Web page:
Grams always liked to scare me,
to see if she could get me to laugh.
She would bare her gummy cavity
that resembled a witch’s mouth.
Sometimes she’d pop her fake teeth out
into her hand and shove them in my face.
Even these fake teeth were yellowed
and chipped, plaque filling any gaps.
I’d shriek in disgust but then choke on
relentless laughter. Her lips always
seemed too big for her mouth when she’d
joke like this, and they would smack
between every lisping syllable.
Her passing has left me bereft, looking for
someone to take her place. I find solace
in the nursing home where there are an
endless number of people with false teeth
available to startle me.
But sometimes I wish that they would
put their teeth back in so I can stop making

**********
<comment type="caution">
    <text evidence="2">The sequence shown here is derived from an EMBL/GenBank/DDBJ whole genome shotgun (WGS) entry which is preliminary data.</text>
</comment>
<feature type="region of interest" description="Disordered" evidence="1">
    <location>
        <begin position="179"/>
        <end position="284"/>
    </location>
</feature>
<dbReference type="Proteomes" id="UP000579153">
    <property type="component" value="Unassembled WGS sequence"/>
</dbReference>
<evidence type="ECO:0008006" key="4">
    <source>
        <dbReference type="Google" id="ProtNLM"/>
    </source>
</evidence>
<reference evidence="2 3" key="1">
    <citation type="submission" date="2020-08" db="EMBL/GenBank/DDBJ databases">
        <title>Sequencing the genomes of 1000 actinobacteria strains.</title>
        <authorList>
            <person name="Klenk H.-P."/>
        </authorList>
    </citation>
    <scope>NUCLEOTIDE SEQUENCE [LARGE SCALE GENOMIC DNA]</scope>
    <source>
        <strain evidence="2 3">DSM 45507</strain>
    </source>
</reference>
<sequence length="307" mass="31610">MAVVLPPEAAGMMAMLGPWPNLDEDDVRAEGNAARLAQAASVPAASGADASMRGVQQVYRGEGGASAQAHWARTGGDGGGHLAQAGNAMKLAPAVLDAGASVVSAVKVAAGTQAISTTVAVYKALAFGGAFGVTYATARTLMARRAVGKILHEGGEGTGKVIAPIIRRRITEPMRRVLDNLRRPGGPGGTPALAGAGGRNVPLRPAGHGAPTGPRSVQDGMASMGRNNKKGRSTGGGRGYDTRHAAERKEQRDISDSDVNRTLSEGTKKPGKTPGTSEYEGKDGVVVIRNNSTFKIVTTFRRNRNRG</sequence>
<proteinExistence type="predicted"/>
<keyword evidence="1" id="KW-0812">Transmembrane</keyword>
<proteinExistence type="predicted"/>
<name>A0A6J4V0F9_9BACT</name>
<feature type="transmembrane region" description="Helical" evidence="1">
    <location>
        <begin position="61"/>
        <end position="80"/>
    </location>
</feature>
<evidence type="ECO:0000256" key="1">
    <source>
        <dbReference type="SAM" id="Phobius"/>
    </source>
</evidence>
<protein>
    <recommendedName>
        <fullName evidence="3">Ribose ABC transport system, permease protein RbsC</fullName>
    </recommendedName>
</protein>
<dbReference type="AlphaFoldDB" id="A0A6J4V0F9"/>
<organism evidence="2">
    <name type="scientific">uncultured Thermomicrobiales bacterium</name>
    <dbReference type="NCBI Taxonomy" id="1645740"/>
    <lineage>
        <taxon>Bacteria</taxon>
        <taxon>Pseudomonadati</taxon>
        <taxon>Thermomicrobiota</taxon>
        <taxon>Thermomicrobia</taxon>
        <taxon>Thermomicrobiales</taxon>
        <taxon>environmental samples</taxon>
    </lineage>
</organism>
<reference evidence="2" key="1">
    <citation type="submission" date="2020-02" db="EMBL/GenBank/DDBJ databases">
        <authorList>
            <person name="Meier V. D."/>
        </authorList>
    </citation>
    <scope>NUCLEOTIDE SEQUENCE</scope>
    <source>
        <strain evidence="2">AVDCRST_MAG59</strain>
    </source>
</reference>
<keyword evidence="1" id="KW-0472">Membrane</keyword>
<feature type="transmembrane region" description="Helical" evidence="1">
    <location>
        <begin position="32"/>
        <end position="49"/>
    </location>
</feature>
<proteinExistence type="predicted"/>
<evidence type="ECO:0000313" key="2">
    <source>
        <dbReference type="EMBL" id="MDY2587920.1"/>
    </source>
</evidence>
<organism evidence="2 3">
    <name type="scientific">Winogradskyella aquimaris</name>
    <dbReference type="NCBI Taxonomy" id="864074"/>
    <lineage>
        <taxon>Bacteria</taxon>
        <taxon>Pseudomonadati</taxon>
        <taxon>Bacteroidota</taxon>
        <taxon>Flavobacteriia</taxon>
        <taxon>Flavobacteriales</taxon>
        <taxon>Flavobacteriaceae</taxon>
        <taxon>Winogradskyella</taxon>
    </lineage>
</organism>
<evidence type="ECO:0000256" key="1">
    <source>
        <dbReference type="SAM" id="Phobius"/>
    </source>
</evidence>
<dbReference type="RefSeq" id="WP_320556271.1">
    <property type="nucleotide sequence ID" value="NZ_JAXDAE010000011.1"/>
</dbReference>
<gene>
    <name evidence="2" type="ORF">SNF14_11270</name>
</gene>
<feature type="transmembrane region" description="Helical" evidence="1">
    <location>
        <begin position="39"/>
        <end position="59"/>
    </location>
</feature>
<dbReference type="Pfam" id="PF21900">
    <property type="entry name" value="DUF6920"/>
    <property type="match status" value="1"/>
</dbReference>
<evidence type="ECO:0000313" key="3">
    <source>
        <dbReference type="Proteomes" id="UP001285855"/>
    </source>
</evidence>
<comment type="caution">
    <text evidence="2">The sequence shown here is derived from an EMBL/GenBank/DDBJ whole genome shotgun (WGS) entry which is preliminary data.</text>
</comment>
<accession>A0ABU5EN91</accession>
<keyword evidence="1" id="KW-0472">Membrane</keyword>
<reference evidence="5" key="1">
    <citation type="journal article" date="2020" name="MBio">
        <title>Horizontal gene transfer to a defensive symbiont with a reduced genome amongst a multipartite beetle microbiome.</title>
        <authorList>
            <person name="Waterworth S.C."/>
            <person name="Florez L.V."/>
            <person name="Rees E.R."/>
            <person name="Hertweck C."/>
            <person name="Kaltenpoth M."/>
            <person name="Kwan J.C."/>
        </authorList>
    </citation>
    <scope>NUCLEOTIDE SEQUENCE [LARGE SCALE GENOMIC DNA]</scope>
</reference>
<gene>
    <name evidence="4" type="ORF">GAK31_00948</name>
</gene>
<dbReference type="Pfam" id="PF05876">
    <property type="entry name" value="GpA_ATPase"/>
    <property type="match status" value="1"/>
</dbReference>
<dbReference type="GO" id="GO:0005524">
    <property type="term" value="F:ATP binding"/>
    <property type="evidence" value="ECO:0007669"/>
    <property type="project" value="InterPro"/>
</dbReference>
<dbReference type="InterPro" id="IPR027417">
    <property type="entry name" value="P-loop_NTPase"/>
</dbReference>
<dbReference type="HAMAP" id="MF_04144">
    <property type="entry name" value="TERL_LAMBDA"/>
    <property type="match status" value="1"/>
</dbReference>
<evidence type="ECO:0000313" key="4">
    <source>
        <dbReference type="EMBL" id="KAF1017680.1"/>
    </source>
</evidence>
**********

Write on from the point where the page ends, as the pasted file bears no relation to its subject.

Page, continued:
paltry copies of my Grams among these toothless
people, with altered speech and shrunken faces.
The teeth at the nursing home are in all
shapes and sizes. They soak in Efferdent
after meals, with yesterday’s lunch floating
in the sudsy cleaning solution. Some teeth are
rotten, decaying, while others are all in a row, white.
I try to hold back a laugh when they don’t fit well—
they hop up and down in the mouth,
almost as if they cannot stand to stay.